Weekly Feminist Reader

She is a creature designed for a richly interior life in a way that most boys are not
10 outrageous quotes from Caitlin Flanagan’s new book illustrated with cat photos courtesy of Bitch.

Need a good cry? Watch this teen girl make the case for her fathers’ right to marry during New Jersey’s debate over marriage equality.

“Few people realize that getting pregnant can mean losing your job.”

Molly Fischer writes a critical history of “ladyblogs” like Jezebel, The Hairpin, and XO Jane, arguing that sisterhood has “curdled into BFF-ship.” Autumn Whitefield-Madrano counters that the “slumber party” of the lady blogosphere is sisterhood.

Last year, 705 Guatemalan women were killed by gender-based violence. Now the country is taking the first steps towards combating femicide.

Women’s boxing is making its Olympic debut this summer.

Two great pieces on how the Komen-Planned Parenthood breakup is ultimately good for the feminist movement at the Nation and Salon.

Jennifer Baumgardner on her own abortion story and the history of women speaking out about their abortion experiences.

Major trigger warning on this must-read piece on Anoka, Minnesota’s war on gay teens.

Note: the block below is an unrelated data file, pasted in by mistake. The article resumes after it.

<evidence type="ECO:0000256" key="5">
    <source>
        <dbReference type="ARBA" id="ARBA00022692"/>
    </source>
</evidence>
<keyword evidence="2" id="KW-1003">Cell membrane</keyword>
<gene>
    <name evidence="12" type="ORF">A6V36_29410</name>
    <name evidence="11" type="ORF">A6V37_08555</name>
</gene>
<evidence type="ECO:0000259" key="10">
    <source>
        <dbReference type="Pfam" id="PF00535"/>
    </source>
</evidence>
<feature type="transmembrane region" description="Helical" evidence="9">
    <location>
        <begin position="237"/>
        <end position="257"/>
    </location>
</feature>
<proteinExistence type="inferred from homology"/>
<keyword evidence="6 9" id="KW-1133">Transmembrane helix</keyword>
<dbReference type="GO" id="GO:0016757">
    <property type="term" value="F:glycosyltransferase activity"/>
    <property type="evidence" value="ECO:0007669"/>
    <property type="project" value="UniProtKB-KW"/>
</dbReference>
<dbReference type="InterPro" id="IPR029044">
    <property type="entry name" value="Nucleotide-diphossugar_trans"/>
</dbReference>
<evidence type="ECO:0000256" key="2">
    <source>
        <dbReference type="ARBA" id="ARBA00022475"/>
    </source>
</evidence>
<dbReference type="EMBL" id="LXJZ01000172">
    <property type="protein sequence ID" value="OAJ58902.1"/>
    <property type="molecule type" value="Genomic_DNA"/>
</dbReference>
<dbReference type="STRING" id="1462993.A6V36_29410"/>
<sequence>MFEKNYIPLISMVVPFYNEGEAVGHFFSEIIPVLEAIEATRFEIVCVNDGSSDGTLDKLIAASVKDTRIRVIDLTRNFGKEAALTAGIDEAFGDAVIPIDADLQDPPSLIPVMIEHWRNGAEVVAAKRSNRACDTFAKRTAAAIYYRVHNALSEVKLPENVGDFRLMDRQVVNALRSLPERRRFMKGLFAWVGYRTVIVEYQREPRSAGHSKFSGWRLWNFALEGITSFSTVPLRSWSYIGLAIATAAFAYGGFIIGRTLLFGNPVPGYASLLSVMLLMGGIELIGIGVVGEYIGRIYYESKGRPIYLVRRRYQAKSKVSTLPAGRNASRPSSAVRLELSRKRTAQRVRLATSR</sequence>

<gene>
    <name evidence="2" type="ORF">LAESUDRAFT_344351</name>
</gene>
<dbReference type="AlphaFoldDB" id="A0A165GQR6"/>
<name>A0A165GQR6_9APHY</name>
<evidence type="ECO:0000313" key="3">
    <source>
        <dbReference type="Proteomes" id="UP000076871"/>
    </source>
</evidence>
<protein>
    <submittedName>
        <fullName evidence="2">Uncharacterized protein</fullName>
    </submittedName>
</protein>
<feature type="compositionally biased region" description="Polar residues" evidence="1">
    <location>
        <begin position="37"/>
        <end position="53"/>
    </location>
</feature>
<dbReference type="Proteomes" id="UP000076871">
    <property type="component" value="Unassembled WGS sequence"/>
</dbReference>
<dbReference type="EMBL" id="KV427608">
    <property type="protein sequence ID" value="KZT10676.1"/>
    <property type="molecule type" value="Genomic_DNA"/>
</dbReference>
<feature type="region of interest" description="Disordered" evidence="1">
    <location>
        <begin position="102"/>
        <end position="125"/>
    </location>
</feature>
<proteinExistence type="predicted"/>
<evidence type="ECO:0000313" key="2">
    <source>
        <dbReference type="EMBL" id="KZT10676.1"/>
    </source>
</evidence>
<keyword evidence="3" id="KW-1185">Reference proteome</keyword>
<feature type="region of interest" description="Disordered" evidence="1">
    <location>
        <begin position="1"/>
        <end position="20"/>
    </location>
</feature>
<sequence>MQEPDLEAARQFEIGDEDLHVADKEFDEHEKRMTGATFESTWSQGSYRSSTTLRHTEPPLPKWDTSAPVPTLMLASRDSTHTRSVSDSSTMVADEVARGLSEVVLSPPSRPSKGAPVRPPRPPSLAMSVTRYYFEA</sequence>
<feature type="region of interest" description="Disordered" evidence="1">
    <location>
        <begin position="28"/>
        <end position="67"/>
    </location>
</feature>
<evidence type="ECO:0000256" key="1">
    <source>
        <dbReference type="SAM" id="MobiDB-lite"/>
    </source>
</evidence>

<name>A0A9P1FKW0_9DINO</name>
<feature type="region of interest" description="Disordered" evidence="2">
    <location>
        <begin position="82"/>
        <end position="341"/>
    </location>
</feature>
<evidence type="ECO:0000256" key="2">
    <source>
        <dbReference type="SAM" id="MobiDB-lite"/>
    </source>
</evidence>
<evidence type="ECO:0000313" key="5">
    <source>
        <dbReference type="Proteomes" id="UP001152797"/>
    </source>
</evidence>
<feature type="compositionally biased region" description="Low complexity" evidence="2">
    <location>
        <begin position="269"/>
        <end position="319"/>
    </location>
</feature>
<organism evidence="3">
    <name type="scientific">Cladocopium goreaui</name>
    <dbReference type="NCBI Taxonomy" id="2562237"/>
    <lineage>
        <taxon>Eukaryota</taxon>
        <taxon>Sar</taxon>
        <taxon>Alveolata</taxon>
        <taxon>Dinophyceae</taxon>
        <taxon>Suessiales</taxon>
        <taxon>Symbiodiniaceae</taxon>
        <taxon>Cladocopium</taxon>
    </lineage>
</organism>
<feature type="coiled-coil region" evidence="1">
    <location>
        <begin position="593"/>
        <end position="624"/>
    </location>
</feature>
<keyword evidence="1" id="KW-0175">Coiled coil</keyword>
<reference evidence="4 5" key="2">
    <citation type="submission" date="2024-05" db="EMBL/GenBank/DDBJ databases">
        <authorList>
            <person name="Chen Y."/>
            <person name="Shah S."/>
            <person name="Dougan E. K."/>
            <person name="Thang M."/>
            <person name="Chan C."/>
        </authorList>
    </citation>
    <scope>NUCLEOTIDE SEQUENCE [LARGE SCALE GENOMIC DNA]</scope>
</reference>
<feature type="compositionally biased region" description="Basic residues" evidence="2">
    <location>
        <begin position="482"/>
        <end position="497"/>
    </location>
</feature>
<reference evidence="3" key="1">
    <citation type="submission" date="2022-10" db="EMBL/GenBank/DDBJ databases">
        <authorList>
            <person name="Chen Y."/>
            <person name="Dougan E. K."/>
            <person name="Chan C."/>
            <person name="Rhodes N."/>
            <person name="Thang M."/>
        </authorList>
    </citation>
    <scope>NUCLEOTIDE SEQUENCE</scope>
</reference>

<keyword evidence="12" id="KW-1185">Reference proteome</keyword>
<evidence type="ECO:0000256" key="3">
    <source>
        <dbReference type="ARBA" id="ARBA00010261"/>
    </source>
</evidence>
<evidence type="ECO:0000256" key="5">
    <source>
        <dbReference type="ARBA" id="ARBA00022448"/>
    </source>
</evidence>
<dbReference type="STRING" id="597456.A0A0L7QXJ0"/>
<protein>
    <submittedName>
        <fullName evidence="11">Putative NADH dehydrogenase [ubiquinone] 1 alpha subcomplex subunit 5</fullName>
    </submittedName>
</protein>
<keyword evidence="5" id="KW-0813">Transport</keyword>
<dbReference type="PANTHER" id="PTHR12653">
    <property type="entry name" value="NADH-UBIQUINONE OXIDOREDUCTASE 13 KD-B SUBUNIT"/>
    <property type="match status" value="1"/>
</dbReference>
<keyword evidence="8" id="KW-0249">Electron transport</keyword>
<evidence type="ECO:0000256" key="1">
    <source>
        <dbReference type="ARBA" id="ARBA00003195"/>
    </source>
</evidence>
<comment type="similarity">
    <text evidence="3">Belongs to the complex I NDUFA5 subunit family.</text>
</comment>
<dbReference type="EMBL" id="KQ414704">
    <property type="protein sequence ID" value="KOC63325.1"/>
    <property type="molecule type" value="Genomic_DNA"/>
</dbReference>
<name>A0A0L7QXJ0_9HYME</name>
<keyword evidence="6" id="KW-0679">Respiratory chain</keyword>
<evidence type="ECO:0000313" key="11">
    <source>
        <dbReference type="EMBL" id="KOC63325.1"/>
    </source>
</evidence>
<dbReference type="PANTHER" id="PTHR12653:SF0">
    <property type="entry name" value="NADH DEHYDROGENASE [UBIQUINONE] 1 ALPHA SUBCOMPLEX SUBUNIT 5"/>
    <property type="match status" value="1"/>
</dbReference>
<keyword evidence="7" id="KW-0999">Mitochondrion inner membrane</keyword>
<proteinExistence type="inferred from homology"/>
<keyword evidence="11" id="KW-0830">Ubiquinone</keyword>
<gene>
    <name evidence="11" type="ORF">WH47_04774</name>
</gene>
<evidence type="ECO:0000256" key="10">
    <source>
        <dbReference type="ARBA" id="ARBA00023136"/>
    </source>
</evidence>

Sady Doyle on toxic relationships, gaslighting, walking away.

After Tuscon’s Mexican-American studies ban went into effect and the school district confiscated all the books, a youth group started organizing their own ethnic studies classes.

Are survivors of wartime rape in Bosnia and Herzegovinia finally being given constructive attention?

A woman brags about how she refused to give her disabled daughter EC after she was raped.

What have you been reading/writing/watching/learning this week?

St. Paul, MN

Maya Dusenbery is executive director in charge of editorial at Feministing. She is the author of the forthcoming book Doing Harm: The Truth About How Bad Medicine and Lazy Science Leave Women Dismissed, Misdiagnosed, and Sick (HarperOne, March 2018). She has been a fellow at Mother Jones magazine and a columnist at Pacific Standard magazine. Her work has appeared in publications like Cosmopolitan.com, TheAtlantic.com, Bitch Magazine, as well as the anthology The Feminist Utopia Project. Before become a full-time journalist, she worked at the National Institute for Reproductive Health. A Minnesota native, she received her B.A. from Carleton College in 2008. After living in Brooklyn, Oakland, and Atlanta, she is currently based in the Twin Cities.

Maya Dusenbery is an executive director of Feministing and author of the forthcoming book Doing Harm on sexism in medicine.

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